235286 Access to healthy and unhealthy food items in urban grocery stores: How store audit data can describe a food environment considering customer ethnicity

Tuesday, November 1, 2011: 10:30 AM

Jennifer Emond, MS , Cancer Prevention and Control Program, University of California San Diego (UCSD) Moores Cancer Center, La Jolla, CA
Hala Madanat, PhD , Graduate School of Public Health, San Diego State University, San Diego, CA
Guadalupe X. Ayala, PhD, MPH , Graduate School of Public Health, San Diego State University, San Diego, CA
INTRODUCTION: Previous research has documented disparities in access to healthy foods in smaller versus larger grocery stores. Smaller grocery stores are more prevalent in urban minority communities. Studies examining differential availability of healthy and unhealthy foods in Latino communities are limited. METHODS: Store audit data from 10 Latino (tiendas) and 15 non-Latino grocery stores were identified as the main source of groceries for 80% of families enrolled in a childhood obesity study in South San Diego County. We compared the availability, quality, and cost of various foods and the relative availability of energy dense snacks (EDS) by store ethnicity. RESULTS: Tiendas were smaller than non-Latino stores (5 versus 12 aisles, p=0.003). Availability and quality of fresh produce did not differ by store ethnicity. Price per unit was lower in tiendas for most fresh produce. The cost to meet the U.S.D.A. recommended weekly servings of produce based on a 2,000 calorie per day diet was $3 lower in tiendas versus non-Latino stores (p<0.001). The cost of one gallon of skim milk was significantly higher in tiendas ($3.29 versus $2.69; p=0.005), and lean (7% fat) ground beef was available in only one tienda versus 10 (67%) non-Latino stores (p=0.01). When adjusted for store size, the relative availability of EDS was the same, despite a greater proportion of Latino-brand snack foods available in tiendas. DISCUSSION: Store audit data can shed light on similarities and differences in the access to healthy and unhealthy food options in tiendas compared to larger grocery stores.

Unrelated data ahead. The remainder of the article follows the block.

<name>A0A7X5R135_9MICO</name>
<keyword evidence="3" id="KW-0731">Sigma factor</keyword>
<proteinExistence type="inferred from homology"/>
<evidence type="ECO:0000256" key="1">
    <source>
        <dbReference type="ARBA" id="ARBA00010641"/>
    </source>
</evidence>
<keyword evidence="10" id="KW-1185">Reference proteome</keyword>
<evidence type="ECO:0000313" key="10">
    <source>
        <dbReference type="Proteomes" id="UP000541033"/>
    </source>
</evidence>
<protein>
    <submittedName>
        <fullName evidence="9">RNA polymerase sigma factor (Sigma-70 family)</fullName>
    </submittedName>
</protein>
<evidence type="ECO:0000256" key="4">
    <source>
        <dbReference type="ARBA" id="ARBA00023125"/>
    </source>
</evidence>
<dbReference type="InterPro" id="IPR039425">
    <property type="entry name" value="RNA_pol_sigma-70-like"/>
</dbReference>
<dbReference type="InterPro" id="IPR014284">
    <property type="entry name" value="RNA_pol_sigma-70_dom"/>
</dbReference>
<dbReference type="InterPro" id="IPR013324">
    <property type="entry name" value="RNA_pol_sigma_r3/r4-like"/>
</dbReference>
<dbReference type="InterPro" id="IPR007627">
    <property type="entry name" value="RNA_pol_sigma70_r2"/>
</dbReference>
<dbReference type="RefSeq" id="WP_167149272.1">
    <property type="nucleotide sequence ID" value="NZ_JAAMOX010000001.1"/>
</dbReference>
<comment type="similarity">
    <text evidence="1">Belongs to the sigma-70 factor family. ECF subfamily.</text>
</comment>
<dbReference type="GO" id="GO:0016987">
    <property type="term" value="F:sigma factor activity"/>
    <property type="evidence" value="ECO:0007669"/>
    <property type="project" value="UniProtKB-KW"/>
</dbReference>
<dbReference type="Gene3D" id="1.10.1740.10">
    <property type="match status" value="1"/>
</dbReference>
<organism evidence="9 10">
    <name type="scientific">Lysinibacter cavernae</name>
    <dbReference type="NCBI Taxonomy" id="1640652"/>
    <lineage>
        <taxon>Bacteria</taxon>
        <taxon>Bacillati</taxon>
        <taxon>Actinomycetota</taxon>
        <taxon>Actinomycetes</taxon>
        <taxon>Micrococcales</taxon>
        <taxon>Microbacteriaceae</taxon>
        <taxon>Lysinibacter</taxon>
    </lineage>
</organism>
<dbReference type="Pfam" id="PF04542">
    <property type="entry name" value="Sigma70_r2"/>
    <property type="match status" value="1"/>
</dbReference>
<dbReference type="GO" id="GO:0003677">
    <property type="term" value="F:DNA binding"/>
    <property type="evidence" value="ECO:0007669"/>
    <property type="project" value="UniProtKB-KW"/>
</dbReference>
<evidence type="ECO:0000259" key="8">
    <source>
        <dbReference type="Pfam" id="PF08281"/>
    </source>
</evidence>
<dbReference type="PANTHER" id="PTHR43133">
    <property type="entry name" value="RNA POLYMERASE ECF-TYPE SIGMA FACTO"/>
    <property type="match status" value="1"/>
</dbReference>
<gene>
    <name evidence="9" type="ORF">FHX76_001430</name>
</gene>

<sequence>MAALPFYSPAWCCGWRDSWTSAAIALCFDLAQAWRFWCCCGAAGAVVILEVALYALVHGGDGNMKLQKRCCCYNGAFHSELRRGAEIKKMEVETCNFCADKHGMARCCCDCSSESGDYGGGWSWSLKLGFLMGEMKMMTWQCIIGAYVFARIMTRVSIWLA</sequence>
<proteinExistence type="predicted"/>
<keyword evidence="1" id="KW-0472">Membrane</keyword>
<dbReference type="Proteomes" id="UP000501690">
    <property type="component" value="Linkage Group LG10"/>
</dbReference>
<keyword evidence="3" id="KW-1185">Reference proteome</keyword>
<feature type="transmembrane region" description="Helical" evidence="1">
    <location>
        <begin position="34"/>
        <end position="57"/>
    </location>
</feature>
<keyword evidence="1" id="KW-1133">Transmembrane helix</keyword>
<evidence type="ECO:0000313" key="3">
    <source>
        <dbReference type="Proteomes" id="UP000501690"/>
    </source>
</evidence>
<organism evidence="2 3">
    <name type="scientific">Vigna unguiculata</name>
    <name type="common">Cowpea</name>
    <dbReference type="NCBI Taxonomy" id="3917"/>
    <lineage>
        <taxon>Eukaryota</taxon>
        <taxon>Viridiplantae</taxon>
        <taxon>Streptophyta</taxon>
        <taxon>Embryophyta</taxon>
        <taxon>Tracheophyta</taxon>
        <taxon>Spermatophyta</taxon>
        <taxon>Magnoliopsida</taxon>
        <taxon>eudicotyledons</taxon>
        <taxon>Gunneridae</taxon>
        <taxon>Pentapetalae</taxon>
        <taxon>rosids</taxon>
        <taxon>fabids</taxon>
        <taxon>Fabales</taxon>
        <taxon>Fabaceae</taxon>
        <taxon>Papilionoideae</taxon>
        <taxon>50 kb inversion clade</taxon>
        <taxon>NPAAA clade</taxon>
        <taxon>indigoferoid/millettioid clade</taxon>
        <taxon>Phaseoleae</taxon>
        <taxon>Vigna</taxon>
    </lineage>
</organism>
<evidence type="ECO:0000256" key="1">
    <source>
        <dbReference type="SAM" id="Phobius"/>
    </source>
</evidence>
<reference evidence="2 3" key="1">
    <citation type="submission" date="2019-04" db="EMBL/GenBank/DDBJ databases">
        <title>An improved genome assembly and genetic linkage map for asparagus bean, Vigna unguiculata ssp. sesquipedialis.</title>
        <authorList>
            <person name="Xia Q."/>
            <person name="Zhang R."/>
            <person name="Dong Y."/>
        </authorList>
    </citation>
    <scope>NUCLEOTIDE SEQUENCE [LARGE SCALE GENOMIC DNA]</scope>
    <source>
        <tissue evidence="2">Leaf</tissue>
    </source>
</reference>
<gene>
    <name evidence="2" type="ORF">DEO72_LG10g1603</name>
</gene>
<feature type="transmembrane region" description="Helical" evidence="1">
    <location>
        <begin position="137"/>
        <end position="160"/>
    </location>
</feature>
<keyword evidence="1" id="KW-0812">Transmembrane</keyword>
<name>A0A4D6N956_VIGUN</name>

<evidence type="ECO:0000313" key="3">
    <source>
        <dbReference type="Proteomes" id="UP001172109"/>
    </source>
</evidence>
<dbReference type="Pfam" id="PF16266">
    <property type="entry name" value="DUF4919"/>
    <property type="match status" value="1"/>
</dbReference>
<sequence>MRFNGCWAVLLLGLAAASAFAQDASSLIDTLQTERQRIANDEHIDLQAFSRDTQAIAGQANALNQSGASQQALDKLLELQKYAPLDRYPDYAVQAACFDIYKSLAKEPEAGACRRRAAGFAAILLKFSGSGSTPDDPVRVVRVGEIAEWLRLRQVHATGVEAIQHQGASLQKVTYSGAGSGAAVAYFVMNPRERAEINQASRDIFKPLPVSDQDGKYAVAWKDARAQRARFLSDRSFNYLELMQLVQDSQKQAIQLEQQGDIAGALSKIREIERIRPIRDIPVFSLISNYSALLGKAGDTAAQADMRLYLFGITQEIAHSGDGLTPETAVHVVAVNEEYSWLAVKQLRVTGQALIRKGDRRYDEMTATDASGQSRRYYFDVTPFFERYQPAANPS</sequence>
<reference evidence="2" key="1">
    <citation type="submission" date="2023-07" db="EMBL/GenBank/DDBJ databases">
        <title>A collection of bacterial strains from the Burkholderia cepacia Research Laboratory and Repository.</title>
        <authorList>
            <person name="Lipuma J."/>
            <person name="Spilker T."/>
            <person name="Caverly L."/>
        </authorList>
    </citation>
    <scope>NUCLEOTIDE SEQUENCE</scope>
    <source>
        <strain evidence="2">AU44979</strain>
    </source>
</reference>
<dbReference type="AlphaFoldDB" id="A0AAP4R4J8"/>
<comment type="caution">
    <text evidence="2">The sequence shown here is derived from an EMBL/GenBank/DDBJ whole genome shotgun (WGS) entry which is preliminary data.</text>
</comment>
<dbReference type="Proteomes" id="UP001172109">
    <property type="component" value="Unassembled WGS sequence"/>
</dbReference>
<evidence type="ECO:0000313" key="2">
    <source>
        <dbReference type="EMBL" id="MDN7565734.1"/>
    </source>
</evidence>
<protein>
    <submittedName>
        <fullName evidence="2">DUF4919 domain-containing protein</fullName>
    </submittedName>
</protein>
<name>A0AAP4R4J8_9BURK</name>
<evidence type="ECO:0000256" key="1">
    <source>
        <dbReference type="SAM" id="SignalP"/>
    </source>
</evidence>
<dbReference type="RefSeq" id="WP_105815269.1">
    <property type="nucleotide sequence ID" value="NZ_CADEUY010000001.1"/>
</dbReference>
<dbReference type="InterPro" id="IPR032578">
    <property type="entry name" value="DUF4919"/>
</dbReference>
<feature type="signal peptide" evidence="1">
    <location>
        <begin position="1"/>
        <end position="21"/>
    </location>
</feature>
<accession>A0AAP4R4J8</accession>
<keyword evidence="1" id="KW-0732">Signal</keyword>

Learning Areas:
Chronic disease management and prevention
Environmental health sciences
Other professions or practice related to public health

Learning Objectives:
1. Explain what a tienda is and how a tienda differs from other food stores. 2. Identify examples of objective methods used in a store audit to capture availability, quality, and cost of various produce, milk, meat, and soda and snack foods. 3. Discuss private industry practices in supporting retailers in offering their products, and how these practices may compete with public health interventions at the store level.

Keywords: Food and Nutrition, Hispanic

Presenting author's disclosure statement:

Qualified on the content I am responsible for because: I have studied the history of and current issues related to the importance of access to healthy foods as barriers or facilitators in 1) the ability to consume a healthy diet and 2) healthy quality measures under Dr. Guadalupe X. Ayala for over one year as part of my pre-doctoral training. Additionally, I have a master in statistics and have worked professionally as a Senior Statistician for over 7 years; skills which have allowed me to identify key measurement aspects related to store audits. I have also assisted Dr. Ayala with store enumerations on one of her current studies.
Any relevant financial relationships? No

I agree to comply with the American Public Health Association Conflict of Interest and Commercial Support Guidelines, and to disclose to the participants any off-label or experimental uses of a commercial product or service discussed in my presentation.